Prompted by regulatory changes and a desire to invest in Hong Kong’s success, Lloyd’s continues to grow its presence
Marine insurance is of course the oldest form of insurance with origins in the Greek and Roman civilisations. In the 17th century we begin to see a form of marine insurance more familiar to us today, led by the Lloyd’s coffee houses in London.
Unlike private insurers Lloyd’s is an insurance market in itself, made up of syndicates that insure and spread risks of different businesses, organizations and individuals. The Lloyd’s market has evolved over time into a sophisticated market that takes on a myriad of risks. But marine still has an important presence particularly in a market such as Hong Kong.
Lloyd’s was insuring maritime trade business originating or connected to Hong Kong since the mid-19th century. But it wasn’t until 1952 that it was first authorised to do business in the territory, through legal representatives and the Lloyd’s Agency network.
Lloyd’s lands in Hong Kong
“In 1997, prompted by regulatory changes, and a desire to invest, we appointed a Corporation of Lloyd’s employee, opened an office and started hiring staff to promote and protect our presence here,” says the current Lloyd’s representative, Thomas Haddrill.
“Following the investment made by the Corporation in 1997, we have only seen that investment from the market grow,” he says.
“In the 1990s we were represented by a couple of coverholders (intermediaries that can bind insurance on behalf of a Lloyd’s syndicate), and one syndicate office. Today there are nine syndicates and 30 coverholders.”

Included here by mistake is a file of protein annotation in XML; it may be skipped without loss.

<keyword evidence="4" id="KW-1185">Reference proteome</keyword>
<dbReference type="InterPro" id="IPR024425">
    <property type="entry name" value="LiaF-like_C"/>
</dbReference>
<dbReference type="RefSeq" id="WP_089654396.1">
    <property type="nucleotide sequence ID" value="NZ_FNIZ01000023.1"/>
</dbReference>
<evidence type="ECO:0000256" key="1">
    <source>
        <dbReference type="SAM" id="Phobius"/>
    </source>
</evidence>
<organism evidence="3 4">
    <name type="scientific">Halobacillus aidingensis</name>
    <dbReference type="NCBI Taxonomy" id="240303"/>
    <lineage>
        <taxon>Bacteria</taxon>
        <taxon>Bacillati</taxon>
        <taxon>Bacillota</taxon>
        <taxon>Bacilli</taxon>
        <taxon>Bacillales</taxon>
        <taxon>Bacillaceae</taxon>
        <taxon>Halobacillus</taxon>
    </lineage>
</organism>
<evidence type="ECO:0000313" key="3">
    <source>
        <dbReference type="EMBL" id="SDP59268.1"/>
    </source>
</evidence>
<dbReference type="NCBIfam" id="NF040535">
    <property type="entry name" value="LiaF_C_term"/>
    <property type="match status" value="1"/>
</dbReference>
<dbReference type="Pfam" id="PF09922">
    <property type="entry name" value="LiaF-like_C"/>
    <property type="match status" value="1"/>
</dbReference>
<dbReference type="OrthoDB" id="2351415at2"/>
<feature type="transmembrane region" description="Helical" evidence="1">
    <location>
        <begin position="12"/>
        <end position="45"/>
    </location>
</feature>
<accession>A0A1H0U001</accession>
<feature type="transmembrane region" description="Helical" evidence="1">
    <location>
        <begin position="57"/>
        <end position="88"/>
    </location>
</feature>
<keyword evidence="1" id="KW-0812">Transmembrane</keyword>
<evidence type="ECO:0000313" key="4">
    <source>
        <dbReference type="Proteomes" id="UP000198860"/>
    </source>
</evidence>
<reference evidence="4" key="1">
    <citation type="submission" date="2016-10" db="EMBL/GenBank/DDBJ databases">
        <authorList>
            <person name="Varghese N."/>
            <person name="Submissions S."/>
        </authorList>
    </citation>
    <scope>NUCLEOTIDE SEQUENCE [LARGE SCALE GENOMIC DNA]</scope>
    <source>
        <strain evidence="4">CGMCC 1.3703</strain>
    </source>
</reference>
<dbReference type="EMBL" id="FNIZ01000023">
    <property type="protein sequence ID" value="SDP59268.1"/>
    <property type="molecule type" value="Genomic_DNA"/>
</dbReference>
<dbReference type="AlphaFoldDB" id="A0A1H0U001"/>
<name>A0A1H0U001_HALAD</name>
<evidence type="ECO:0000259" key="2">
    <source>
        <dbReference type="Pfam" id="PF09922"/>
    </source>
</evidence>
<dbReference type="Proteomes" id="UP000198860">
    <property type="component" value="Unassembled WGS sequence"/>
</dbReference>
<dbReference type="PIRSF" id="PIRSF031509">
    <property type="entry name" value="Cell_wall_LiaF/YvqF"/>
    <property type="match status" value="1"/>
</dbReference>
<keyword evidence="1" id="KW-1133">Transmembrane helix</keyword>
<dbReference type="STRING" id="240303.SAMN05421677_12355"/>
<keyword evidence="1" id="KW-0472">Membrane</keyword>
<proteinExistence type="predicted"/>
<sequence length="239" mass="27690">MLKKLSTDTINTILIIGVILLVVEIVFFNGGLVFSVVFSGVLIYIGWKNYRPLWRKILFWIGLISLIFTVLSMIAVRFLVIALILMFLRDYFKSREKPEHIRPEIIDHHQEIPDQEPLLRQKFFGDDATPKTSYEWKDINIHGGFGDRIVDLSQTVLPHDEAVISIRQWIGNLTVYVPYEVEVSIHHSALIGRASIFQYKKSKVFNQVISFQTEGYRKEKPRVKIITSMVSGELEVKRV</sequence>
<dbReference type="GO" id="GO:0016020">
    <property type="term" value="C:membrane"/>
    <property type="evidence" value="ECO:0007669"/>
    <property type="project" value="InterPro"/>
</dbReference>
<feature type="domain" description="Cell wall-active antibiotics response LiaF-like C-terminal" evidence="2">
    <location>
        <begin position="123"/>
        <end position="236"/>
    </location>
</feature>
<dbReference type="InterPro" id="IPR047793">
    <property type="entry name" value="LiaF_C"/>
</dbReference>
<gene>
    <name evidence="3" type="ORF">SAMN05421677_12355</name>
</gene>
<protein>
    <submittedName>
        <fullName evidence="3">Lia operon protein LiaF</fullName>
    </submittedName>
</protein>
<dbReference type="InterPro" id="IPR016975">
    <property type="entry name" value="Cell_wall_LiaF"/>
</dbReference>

The significance of maritime trade to Hong Kong is reflected in the 30% share of the overall business written by Lloyd’s in Hong Kong. This figure compares to just 8% written in Lloyd’s in London. With a growing middle class in the region and national trading initiatives taking off, other classes of business are growing exponentially, as Mr Haddrill explains.
“In addition to the traditional ocean going marine business of cargo, hull and liability, yacht business is a growing area. With the rapid growth in high net worth individuals in the region, super yachts are generating growing volumes of business.
Vast potential for premium growth
“As the projects originating from China’s Belt and Road Initiative begin to gain traction, other business conducted by the syndicates includes regional reinsurance business, together with casualty, liability lines, financial and professional risks. Political risk and trade credits are also areas for risk transfers that are growing apace. This demand is driven by a lot of overseas investment in infrastructure across Asia. Originated by financiers and banks that now require that insurance support be built.
“Up to now the majority of projects listed as Belt and Road have been financed by the Chinese government or state supported enterprises. Increasingly private investment will play a role. Hong Kong is in a great position to advance that as an agenda and build a risk management and insurance capability around it.”
Leading reinsurer, Swiss Re released a report on the insurance implications of the Belt and Road Initiative. It estimated that the potential increase in insurance premium in the Asia Pacific would be in the tens of billions of dollars, equivalent to four or five times Hong Kong’s current non-life market. The challenge will be to find a concentrated, coordinated way to deliver capacity to those solutions and to also originate the opportunities. Hong Kong is in the driving seat to do both.
Enhancing Hong Kong’s marine insurance environment
Recent incentives introduced by the Hong Kong Government to enhance the attractiveness of Hong Kong as a place to do insurance business has been welcomed by Lloyd’s.